For Cesare Ruffato dialect also represents a means of expression which he has used occasionally, while most of his work is in Italian. Ruffato has always worked essentially on language, mixing different languages (including the scientific), creating neologisms, manipulating syntax and grammar. His experimentalism seems based on the concept that sound (and only sound) should determine the arrangement of words. Turning to dialect, Ruffato has not abandoned the traits that had characterized his poetry for more than thirty years; dialect seems to be perceived as the language that, in a particular moment of his experience, lent itself better to expressing what he felt. Ruffato wants to remove dialect not only from the awkwardness of vernacular use, but also from the limits of seeing it only as language of the past, immobilized, destined to disappear.
Luigi Bressan makes the dialect still spoken by the old people of Agna, in the province of Padua his personal code. It is a language distant in time and space, because he has been living in Friuli for years.
One cannot speak of schools of dialect poetry in Veneto; there are trends (which at any rate are not exclusive to this region), and it is possible to link the work of single poets to one or another trend, but there are no masters, personalities who have conditioned or determined the style of others. The only exception is Andrea Zanzotto; one cannot help but refer to him with respect to the sense of sacredness attributed to the past by Luciano Caniato and Luciano Cecchinel; for Gian Mario Villalta, instead, the point of contact is in the considerations on language: much of what the latter has written in his Lettura della "trilogia" di Andrea Zanzotto: il Galateo in Bosco, Fosfeni, Idioma can be applied to his own poetic expression.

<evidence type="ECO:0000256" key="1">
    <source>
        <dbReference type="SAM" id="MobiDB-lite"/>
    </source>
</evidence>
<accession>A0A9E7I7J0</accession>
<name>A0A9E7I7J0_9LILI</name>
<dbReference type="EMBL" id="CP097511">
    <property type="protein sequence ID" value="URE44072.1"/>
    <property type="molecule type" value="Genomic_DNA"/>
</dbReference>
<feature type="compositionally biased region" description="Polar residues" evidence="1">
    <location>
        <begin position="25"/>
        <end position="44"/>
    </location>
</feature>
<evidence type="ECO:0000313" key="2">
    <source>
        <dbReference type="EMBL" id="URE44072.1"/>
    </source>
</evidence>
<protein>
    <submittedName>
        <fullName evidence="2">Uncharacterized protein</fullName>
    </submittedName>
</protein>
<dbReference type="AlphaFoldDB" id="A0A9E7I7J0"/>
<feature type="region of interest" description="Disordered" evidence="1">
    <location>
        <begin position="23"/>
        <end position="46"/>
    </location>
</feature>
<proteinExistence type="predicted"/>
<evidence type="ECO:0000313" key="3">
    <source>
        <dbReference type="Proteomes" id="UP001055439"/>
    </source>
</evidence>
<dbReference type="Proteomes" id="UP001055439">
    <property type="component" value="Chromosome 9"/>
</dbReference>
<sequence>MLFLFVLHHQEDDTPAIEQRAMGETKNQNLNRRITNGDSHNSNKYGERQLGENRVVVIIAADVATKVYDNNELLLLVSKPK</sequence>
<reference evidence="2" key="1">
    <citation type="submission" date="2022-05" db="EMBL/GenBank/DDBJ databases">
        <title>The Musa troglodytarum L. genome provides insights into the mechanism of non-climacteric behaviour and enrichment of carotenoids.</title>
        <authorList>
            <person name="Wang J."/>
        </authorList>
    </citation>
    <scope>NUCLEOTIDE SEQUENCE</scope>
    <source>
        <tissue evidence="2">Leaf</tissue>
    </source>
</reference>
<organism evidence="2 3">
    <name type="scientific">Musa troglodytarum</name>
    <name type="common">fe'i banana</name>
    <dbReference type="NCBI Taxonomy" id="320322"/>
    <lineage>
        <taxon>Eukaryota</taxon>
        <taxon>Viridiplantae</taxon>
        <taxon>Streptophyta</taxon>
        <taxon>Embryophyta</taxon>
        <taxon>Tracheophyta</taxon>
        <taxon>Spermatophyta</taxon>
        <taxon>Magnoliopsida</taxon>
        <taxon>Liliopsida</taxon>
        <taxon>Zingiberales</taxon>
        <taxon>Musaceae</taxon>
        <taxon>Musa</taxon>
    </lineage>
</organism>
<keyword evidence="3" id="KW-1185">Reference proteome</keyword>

Among the authors driven to use dialect by the desire to stop in time what is disappearing, there are also Ernesto Sfriso and Gianni Sparapan. Others, as we have seen, use it because they consider it better suited to express their inner world, as is also the case with Renzo Favaron and Livio Pezzato. The latter does not use dialect to talk about the past, but rather uses a language of the past to denounce a society about to be undone by corruption. Pezzato, as Noventa in the past, seems to seek through language a world more consonant to himself.
Like him, R. Favaron began by writing in Italian.) He frequently inserts Italian words in the dialect of Cavarzero (province of Venice. The tone of his poems conveys a sense of uncertainty, of indeterminateness for himself and others, of the hardship and fear of living, of the impression of being "extras" forced to recite a part, to look at themselves reciting a part.
E. Sfriso is a noted playwright and essayist; he turned to dialect poetry (the dialect of Chioggia and its hinterland) later in his literary career, out of a need to find his roots again, depicting landscapes, customs and traditions of the past.